The Exchange

Commentary and Observations from
the Medical Front Lines

The Future of the Affordable Care Act

The Future of the Affordable Care Act

We've been hearing a lot about the Affordable Care Act (ACA) and whether the Supreme Court will overturn the law or parts of the law. The Kaiser Family Foundation (KFF) recently completed a survey of adults in the United States on their views about the ACA and healthcare. The KFF survey was completed 1 month prior to the presidential election, October 8-12, 2020. It found that the majority of people surveyed do not want to see the Supreme Court overturn the ACA's protections on preexisting conditions. It also found that six out of 10 adults surveyed do not want to see the Supreme Court overturn the entire ACA. The survey has been distributed annually, and support for this issue has increased by 10% from last year's results. About half of adults say they are worried that they or someone in their family will not be able to afford health coverage (54%) or will lose coverage (51%) if the Supreme Court overturns the entire ACA.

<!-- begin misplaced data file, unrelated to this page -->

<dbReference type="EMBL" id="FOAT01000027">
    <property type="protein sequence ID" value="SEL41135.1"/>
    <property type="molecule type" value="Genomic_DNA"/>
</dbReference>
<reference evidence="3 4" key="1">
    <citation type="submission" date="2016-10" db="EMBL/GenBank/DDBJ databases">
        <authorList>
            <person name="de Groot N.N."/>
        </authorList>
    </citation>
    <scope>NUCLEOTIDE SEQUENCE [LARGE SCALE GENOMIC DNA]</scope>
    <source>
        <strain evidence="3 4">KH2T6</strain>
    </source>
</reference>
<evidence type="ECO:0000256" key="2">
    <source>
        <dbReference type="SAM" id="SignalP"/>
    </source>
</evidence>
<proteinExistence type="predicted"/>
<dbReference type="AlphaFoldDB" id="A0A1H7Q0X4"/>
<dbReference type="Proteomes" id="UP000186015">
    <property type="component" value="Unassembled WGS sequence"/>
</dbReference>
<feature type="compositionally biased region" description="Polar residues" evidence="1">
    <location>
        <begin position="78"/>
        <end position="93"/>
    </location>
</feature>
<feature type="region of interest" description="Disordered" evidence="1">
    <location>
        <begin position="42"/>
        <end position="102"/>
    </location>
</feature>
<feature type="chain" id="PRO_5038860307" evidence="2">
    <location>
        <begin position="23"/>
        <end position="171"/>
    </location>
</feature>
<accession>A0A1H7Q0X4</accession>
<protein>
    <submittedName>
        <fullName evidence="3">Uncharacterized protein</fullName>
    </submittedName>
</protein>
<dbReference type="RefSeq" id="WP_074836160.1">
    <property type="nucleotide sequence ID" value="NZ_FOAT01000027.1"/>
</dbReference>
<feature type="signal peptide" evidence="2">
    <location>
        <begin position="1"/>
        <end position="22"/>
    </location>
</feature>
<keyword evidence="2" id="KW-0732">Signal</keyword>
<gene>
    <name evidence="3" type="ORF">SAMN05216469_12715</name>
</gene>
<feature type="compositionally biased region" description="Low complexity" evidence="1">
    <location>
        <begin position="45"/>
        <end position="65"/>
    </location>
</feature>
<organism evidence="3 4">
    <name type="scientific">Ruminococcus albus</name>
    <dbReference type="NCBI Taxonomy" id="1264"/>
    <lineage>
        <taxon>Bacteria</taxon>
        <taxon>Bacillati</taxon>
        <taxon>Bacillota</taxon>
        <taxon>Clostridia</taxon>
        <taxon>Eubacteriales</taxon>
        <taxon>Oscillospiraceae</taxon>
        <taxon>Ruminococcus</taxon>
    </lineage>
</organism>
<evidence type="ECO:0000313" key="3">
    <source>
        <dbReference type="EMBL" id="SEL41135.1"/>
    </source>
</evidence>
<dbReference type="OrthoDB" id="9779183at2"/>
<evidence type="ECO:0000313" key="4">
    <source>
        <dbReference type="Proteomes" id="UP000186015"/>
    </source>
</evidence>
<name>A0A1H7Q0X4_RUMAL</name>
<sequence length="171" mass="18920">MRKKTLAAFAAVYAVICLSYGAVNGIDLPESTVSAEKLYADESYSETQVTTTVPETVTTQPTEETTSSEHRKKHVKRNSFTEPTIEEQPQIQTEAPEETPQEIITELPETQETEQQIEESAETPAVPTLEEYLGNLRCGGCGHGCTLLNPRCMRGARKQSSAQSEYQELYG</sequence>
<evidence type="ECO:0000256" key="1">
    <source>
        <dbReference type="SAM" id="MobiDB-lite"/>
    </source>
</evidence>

The survey also found that healthcare issues in general are a high priority for voters in deciding who to support in the upcoming election. For 74% of voters, the most important healthcare issue was protections for people with preexisting conditions. Nearly six in 10 adults (59%) reported living in a household with someone with a preexisting or chronic health condition that would have led to them being denied coverage or having to pay more prior to the passing of the ACA.

For 62% of voters, lowering the cost of healthcare and protecting the future of Medicare was very important, noted as the second priority of those surveyed. Lowering prescription drug costs, the health aspects of COVID-19, and the future of reproductive health—including protecting a women's right to choose—were very important to 60% of those surveyed.

What hasn't changed for voters over the past year are views on Roe vs Wade. About seven in 10 (69%) Americans say they do not want to see the Supreme Court overturn the 1973 Roe vs Wade ruling that established a woman's constitutional right to have an abortion. This percentage has been consistent over the past year.

It is critical that all of us, as healthcare clinicians, vote if we are able to. The choices we make can have an impact on healthcare for our patients and our families.

References
  • Kaiser Family Foundation. KFF health tracking poll – the future of the ACA and Biden's advantage on health care. www.kff.org/health-reform/. Accessed October 27, 2020.

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Filed under: Health Policy and Trends, Practice Management/Career

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